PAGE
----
NATIONAL
November 18, 2005 | From Times Wire Reports
A former Ku Klux Klan leader convicted of manslaughter for orchestrating the 1964 slayings of three civil rights workers has again been denied bond while he appeals his case. Edgar Ray Killen, 80, was convicted of three counts of manslaughter June 21 -- exactly 41 years after James Chaney, Michael Schwerner and Andrew Goodman were killed while working in Neshoba County to register black voters.
NATIONAL
July 15, 2006 | From Times Wire Reports
Neshoba County Circuit Judge Marcus D. Gordon refused to release Edgar Ray Killen from prison while the former Ku Klux Klan leader appeals his conviction in the 1964 killing of three civil rights workers. Killen, 81, was convicted of manslaughter in June 2005 in the slayings of James Chaney, Michael Schwerner and Andrew Goodman. He was sentenced to 60 years.
CALIFORNIA | LOCAL
August 5, 2009 | Times Staff And Wire Reports
Jim Ingram, a retired FBI agent who investigated Ku Klux Klan killings and violent acts across Mississippi in the 1960s, died of pancreatic cancer Sunday at a Jackson, Miss., hospice. He was 77. Ingram worked on many high-profile cases, including the "Mississippi Burning" slayings of civil rights workers James Chaney, Michael Schwerner and Andrew Goodman in June 1964. -- news.obits@latimes.com
NATIONAL
March 5, 2005 | From Times Wire Reports
A judge in Philadelphia upheld murder charges against a suspected Ku Klux Klansman in the 1964 slayings of three civil rights workers, clearing the way for a trial next month. Circuit Court Judge Marcus Gordon rejected a defense motion that the case against Edgar Ray Killen be dismissed on the grounds he had been denied his constitutional right to a fair and speedy trial.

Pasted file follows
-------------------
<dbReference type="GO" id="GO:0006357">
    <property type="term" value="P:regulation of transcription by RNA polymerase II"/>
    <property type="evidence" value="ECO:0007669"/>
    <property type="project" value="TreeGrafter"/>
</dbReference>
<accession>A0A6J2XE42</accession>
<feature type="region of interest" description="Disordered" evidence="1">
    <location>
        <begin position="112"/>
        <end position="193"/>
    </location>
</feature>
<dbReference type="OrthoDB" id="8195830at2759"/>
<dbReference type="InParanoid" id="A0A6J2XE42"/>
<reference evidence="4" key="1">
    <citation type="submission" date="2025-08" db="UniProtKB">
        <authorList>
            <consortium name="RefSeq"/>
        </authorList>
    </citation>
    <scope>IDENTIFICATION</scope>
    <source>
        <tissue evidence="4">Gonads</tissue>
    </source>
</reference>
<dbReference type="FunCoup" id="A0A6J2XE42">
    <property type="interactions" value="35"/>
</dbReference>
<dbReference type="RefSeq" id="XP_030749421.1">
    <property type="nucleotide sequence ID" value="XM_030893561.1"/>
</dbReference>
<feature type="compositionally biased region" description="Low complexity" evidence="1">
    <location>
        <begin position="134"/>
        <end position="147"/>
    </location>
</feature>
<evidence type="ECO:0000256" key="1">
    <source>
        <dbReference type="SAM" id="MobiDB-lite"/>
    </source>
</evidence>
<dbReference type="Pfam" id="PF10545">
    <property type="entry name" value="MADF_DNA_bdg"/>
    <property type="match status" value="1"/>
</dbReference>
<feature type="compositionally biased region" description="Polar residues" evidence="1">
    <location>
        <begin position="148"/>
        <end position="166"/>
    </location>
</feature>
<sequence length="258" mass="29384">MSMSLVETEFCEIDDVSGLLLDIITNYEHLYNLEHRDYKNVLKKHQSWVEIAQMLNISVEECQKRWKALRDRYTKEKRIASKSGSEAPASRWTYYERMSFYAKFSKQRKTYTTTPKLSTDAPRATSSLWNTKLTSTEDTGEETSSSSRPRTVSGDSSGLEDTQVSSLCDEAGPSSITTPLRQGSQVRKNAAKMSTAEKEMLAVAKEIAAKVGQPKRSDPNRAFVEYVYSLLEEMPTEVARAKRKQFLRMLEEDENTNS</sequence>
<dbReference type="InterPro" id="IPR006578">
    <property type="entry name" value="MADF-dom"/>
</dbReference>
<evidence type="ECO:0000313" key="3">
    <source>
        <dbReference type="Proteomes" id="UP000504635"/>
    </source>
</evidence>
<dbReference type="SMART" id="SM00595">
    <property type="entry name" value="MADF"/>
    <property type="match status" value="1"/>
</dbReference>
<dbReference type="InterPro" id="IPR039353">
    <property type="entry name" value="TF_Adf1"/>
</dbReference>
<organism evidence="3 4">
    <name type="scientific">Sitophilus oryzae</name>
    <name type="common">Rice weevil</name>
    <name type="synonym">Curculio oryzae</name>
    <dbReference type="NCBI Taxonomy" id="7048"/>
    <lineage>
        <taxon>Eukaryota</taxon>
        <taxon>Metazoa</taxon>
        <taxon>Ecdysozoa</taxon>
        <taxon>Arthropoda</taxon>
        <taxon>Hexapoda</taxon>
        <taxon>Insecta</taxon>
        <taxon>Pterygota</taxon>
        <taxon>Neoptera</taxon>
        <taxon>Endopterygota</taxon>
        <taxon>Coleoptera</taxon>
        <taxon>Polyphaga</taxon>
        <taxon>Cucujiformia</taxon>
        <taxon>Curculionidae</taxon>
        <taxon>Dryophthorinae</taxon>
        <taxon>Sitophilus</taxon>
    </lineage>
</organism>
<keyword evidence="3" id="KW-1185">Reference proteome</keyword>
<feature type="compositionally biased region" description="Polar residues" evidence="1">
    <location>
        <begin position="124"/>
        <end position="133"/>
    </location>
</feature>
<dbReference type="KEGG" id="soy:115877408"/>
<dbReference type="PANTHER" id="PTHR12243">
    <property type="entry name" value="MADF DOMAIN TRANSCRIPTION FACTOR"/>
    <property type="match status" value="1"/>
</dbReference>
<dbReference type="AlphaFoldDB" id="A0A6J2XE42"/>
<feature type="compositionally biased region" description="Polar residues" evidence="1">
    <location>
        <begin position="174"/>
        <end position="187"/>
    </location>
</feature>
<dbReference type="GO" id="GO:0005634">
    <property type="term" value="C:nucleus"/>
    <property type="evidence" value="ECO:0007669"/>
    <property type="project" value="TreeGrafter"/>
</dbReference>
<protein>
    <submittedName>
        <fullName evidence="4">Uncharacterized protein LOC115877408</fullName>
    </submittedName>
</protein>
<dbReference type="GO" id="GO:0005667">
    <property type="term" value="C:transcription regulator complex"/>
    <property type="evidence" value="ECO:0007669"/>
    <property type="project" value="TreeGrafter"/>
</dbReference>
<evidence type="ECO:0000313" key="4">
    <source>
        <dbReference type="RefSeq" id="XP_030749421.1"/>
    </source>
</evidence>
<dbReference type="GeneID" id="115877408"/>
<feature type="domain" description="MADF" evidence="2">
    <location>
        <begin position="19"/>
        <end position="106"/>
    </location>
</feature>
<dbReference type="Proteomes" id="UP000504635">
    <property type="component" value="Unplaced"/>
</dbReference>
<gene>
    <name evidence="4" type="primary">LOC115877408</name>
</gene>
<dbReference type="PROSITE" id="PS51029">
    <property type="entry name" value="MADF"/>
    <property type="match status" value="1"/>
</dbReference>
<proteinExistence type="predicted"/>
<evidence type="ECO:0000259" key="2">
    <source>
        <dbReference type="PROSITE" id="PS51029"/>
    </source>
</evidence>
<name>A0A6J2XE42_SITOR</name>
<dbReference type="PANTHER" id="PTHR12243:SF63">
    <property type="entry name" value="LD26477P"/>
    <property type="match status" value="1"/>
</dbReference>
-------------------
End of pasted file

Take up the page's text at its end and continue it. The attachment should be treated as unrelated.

ENTERTAINMENT
February 4, 1990 | IRV LETOFSKY
The Hollywood types flew into Meridian, Miss., to soak up local color for their movie. Naturally, they had to meet Lawrence Rainey, the old-time sheriff. He always seemed to be in the action around Neshoba County.
NEWS
June 19, 1989
Mississippi Atty. Gen. Mike Moore said he may reopen the 25-year-old case of three civil rights workers whose slayings inspired the movie "Mississippi Burning." Moore said he is reading the 2,800-page transcript of the federal trial of 19 men on civil rights charges and is trying to talk to some witnesses. "The first hurdle we have to jump is whether the evidence is enough to successfully prosecute," Moore said recently. "Second, is it in the best interests of the people of this state?"
CALIFORNIA | LOCAL
November 8, 2005 | From Times Wire Reports
Louise Hermey Stanford, 62, the volunteer who sounded the alarm when three civil rights workers disappeared in Mississippi in 1964, died of complications of breast cancer Oct. 18 in Lampasas, Texas. The slayings of the civil rights workers, James Chaney, Andrew Goodman and Michael Schwerner, shocked the nation. The events were dramatized in the 1988 motion picture "Mississippi Burning."
NATIONAL
August 16, 2009 | Times Wire Reports
Federal authorities will continue to investigate the 1964 Mississippi killings of three civil rights workers, a case that helped pass landmark legislation, despite the death of a key suspect, the Justice Department says. Billy Wayne Posey, 73, died Thursday. Federal investigators were looking into his possible involvement in the June 21, 1964, killings of James Chaney, Andrew Goodman and Michael Schwerner, who had been working to register black voters. Posey's funeral was Saturday in Philadelphia, Miss.